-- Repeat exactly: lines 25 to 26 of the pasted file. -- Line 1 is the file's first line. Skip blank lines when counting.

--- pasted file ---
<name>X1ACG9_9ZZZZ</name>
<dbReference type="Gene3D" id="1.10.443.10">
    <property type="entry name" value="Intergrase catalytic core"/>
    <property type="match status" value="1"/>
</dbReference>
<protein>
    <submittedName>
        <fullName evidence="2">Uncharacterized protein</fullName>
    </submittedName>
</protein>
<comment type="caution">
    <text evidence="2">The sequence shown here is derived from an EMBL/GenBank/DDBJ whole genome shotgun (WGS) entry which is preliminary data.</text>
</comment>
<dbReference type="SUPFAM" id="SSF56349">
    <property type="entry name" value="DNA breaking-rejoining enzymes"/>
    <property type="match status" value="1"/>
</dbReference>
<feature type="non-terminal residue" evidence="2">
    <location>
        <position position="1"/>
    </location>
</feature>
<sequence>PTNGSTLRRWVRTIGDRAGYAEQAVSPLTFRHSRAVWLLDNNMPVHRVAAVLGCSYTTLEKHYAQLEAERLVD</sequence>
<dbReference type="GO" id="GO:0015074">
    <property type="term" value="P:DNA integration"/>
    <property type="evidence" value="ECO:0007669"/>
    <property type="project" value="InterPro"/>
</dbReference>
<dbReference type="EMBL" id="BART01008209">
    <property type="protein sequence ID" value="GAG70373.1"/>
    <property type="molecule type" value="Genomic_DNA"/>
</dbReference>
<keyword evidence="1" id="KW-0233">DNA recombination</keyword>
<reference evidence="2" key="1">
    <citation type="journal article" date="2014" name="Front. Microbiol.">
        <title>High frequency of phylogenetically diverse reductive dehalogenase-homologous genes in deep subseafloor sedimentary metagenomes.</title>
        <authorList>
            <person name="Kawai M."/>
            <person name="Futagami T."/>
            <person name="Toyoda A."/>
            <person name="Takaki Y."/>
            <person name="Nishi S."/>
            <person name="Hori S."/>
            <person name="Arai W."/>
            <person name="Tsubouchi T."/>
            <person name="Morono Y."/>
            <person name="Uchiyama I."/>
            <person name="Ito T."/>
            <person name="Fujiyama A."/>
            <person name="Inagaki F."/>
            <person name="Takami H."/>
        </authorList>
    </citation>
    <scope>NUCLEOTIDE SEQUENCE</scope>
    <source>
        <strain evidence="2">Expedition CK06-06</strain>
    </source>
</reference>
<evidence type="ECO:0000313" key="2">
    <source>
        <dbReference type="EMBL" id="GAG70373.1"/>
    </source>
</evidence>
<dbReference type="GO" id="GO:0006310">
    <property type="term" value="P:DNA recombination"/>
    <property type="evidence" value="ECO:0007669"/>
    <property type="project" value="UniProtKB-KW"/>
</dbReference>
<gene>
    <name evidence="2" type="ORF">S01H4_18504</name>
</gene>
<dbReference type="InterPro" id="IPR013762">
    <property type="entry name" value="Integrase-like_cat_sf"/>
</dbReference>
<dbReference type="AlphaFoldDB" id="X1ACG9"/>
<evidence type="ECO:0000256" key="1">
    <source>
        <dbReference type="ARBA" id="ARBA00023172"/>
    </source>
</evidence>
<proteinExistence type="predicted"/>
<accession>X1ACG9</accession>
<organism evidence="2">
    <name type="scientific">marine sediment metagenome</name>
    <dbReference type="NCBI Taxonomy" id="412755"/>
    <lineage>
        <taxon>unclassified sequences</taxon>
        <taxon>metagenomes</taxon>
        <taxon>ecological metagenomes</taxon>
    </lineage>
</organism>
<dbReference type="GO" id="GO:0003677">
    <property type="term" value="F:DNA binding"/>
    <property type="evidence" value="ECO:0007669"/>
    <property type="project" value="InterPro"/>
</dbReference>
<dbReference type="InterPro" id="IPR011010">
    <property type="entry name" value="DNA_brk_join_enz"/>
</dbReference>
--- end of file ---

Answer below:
    <property type="term" value="P:DNA integration"/>
    <property type="evidence" value="ECO:0007669"/>